Acclaim

What the press had to say about Opera Omnia’s The Coronation of Poppea and Giasone

“Virtually every aspect of this production leaves an audience desiring more from this young company whose ambition to specialize in seventeenth century opera will fill a vital gap in the city’s musical culture.”
Classics Today

“a serious entry into the ranks of small-bore companies in New York”
The New York Times

“…there was a lot to be said for its directness: in so small a theater, with a light accompaniment and consistently clear singing, you could take in the drama directly, without having to translate or read titles.”
The New York Times

“Vocally, the company’s firepower was in the two main mezzo-soprano roles….Hai-Ting Chinn [gave her] vocal lines a seductively velvety tone…Cherry Duke sang the music of this top-drawer historical creep with a regal bearing.”
The New York Times

“Crystal Manich’s lively staging meshes pathos and bathos with quirky touches alluding to Poisson Rouge’s Greenwich Village neighborhood, and illuminates the link between Cavalli’s satire and the commedia dell’arte tradition.”
The New York Times

“The opera abounds with gorgeous melodies and beautiful instrumental music, performed impeccably by a small period ensemble including the violinist Robert Mealy and led by Avi Stein on harpsichord.”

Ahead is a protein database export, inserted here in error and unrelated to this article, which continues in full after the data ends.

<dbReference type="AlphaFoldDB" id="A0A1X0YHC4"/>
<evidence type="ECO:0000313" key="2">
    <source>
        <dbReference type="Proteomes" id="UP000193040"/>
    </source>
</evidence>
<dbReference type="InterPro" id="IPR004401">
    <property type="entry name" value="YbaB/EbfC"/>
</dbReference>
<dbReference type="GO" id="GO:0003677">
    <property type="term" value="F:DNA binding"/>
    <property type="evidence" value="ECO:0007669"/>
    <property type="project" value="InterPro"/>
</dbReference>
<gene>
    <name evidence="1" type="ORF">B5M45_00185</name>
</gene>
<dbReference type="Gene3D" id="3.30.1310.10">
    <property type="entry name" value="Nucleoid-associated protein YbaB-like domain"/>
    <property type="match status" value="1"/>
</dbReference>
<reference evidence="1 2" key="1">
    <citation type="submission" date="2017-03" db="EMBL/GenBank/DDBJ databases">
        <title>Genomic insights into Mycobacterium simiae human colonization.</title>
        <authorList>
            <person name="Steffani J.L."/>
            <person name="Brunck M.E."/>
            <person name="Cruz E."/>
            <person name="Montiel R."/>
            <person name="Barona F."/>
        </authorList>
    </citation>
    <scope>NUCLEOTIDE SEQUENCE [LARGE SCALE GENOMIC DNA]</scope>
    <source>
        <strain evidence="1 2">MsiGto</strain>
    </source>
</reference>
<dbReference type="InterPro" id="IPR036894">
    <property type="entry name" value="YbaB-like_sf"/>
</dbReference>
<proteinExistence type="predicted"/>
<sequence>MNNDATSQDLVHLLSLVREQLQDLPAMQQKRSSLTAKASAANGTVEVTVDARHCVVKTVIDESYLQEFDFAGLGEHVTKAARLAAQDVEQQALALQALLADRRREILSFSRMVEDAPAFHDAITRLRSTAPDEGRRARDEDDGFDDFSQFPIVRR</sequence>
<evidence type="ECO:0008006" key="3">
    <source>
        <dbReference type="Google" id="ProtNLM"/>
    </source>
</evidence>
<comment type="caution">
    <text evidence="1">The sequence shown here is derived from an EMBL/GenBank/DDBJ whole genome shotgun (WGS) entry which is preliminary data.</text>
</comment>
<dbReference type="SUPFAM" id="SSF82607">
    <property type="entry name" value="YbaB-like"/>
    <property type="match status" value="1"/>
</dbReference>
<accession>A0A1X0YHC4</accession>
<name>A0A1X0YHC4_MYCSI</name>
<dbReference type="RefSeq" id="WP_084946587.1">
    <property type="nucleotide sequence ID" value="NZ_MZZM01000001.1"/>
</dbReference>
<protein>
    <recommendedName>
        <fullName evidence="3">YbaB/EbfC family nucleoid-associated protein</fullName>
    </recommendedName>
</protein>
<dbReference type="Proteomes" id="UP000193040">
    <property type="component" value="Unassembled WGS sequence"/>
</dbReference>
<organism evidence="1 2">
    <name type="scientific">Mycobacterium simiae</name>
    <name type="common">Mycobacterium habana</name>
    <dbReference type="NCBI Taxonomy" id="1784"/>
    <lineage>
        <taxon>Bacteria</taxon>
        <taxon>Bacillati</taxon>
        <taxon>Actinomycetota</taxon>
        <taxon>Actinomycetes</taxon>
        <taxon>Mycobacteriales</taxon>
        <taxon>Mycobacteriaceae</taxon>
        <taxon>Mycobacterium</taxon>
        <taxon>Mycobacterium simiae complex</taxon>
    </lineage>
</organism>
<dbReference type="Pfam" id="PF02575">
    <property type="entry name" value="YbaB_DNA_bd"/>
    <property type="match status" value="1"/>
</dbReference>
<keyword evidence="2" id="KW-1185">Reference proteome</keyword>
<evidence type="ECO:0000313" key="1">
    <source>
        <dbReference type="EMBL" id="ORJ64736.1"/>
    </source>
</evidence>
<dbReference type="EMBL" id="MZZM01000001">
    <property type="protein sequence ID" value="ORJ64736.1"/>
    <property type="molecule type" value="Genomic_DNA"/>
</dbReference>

The New York Times

If opera were baseball, little, gutsy Opera Omnia, under the directorship of Wesley Chinn, would be batting a thousand.
Classics Today

“One of Manhattan’s finest mini-companies”–The New York Post

“more gripping than one could ever imagine…this production was so compulsive that one could only feel awe, both for the young performers and the ageless composer.”
Concertonet.com

“Opera Omnia has definitely targeted an underserved and neglected niche in the city’s musical landscape.”
–Gay City News

“The band, a crack seven-member ensemble of period-instrument players played eloquently….Text is central to 17th-century opera…and with the audience almost on top of the singers there were no barriers to comprehension….The audience of about 220 seemed riveted.”
The Wall Street Journal

“The company offers a refreshingly all-American mix of careful scholarship in musical realization and a vibrantly contemporary aesthetic for presenting early opera for a modern audience….The cast had no problem in communicating virtually every heart beat of Monteverdi’s work within the relaxed cabaret setting…bringing us far closer to the irreverent environment of the Venetian opera house of the 1640s than would be possible in any tradition-encrusted opera house, either in the US or Europe.”
Classics Today